Ants id and keeping help

Help with identifying the species your ants

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Posts: 4
Joined: Sun Apr 01, 2018 10:13 am
Location: Dallas TX

Ants id and keeping help

Post: # 34908Post Alex157
Sat Apr 07, 2018 12:08 am

Live in Dallas tx area. Been searching for any queen other than fire ant for couple of years. Finally found d several new colonies of transparent 1/4" long ants. We tool one of tthebe colonies cleanly with a shovel. They are now in a plasstic bin. Google search says they are citronella ants. If they are, then they seem to need to feed off of aohid honetdew that tbey farm using plant roots to feed the aphis, not somethinh that even might be possible to recreate.
So questions. If they are citronella ants is it possible to feed tbem on honey? Ans if so, is tbete a way to get them out of their soil nest and into a formicarium?

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Re: Ants id and keeping help

Post: # 34959Post antnest8
Mon Apr 09, 2018 5:22 pm

honey will most likely work and it's hard to ID without pictures or a measurement in the metric system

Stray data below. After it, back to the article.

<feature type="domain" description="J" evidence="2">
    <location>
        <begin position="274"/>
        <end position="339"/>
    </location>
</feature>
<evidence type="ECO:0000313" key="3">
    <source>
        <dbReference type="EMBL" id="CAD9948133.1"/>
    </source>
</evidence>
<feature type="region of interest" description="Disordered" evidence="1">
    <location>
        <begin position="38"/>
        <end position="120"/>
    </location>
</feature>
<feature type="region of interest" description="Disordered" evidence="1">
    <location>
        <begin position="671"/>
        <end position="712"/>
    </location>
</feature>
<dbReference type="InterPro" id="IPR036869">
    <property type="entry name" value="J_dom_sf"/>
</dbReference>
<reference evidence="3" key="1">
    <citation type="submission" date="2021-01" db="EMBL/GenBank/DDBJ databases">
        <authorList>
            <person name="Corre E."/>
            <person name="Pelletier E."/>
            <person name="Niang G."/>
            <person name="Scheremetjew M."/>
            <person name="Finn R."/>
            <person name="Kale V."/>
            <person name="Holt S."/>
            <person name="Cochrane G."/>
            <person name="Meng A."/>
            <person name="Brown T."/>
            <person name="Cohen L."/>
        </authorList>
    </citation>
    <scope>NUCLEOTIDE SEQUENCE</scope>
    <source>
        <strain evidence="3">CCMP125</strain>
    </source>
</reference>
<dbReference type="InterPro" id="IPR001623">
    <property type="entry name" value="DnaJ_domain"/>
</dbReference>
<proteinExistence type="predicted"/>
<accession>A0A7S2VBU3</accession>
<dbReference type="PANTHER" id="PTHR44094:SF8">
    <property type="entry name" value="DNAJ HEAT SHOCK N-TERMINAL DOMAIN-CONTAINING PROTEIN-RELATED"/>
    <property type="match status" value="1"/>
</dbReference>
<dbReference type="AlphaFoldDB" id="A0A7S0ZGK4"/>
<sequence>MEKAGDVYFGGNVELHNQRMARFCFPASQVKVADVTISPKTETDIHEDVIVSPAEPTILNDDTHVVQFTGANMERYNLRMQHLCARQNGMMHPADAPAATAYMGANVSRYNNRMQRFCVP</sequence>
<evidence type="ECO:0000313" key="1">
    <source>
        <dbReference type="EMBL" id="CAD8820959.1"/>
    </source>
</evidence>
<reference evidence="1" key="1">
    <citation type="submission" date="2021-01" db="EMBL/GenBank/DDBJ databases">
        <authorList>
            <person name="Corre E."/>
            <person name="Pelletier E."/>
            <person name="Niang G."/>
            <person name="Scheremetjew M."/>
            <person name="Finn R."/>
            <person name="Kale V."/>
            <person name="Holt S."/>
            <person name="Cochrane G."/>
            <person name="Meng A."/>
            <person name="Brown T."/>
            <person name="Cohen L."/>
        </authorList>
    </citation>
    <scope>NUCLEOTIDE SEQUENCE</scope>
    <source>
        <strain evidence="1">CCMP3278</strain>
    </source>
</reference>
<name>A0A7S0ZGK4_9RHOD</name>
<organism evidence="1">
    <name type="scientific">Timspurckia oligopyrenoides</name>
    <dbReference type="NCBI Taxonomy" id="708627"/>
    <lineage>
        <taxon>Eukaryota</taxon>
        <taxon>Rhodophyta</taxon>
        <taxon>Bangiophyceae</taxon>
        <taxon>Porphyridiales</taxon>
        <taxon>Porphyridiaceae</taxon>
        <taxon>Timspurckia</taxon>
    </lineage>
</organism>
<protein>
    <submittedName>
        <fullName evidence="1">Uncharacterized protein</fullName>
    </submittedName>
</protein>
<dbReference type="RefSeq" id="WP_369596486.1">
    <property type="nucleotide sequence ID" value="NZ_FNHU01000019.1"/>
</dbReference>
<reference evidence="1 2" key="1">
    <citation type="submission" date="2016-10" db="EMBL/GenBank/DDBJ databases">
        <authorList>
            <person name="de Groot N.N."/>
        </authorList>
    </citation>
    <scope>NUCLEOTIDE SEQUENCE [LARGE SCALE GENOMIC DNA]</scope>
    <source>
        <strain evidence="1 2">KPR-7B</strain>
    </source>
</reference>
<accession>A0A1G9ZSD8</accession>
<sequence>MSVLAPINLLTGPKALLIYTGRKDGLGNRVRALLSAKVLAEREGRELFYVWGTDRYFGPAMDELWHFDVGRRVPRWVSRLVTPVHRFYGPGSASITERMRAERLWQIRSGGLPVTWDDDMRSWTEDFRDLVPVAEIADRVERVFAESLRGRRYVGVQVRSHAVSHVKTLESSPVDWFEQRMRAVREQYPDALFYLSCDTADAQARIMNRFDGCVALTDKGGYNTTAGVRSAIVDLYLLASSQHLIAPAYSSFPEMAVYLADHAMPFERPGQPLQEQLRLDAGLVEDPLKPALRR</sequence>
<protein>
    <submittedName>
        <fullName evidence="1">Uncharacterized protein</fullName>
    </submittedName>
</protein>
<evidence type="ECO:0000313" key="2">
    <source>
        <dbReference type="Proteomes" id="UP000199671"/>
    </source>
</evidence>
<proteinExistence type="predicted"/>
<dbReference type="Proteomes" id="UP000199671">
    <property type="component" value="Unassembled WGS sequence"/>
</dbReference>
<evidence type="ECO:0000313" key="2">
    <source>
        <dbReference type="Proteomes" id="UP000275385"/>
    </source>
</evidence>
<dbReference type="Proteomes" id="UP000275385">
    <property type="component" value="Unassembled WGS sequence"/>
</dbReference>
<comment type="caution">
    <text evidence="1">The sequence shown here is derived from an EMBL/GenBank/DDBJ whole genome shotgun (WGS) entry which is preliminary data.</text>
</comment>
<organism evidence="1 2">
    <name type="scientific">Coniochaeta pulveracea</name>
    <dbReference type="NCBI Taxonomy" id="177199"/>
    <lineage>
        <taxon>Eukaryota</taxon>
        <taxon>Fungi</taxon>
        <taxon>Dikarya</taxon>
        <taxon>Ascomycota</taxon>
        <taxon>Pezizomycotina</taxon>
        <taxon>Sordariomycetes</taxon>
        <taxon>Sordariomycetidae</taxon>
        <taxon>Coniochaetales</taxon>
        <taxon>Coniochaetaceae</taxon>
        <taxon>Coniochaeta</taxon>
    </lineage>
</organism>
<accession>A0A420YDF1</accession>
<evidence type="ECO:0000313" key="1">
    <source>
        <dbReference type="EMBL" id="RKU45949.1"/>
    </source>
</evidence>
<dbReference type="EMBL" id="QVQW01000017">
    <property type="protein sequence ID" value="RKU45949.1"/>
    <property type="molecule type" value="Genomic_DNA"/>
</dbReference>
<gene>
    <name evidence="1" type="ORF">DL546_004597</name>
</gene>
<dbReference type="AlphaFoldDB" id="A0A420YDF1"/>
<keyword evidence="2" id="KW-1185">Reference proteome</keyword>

keeper of
3 tetremorium queens
2 C. pennsylvanicus
1 C novaeboracensis
1 tapinoma sessile colony

Posts: 4
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Location: Dallas TX

Re: Ants id and keeping help

Post: # 35049Post Alex157
Thu Apr 12, 2018 2:12 pm

could not attach even a small picture, response keeps saying "board quota reached" so here is a dropbox link, ants are about 6mm long.

I think they are taking honey, but wanted to know if there is a best way to get the colony out of the soil in their box and into a formicarium without just dumping them all out and trying to sift through 3 kg of dirt to find the queen

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Re: Ants id and keeping help

Post: # 35294Post AntsDakota
Sun Apr 22, 2018 1:18 pm

Their scientific name is Lasius claviger, and they are a parasitic species of ant. Their queens will search out a nest of another Lasius species, such as Lasius neoniger. Then she earns the loyalty of the L. neoniger workers by way of pleasing pheromones, and either kills the L. neoniger queen herself, or orders the workers to do it for her. I am pretty sure I have a Lasius claviger colony in my back yard. Then the new Lasius claviger queen lays eggs, and the L. neoniger workers take care of the eggs, and raise them into adult workers. Eventually all L. neoniger workers die out, leaving only a colony of Lasius claviger.
"God made every kind of wild beasts and every kind of livestock and every kind of creeping things;" (including ants) "and God saw that it was good." Genesis 1:25

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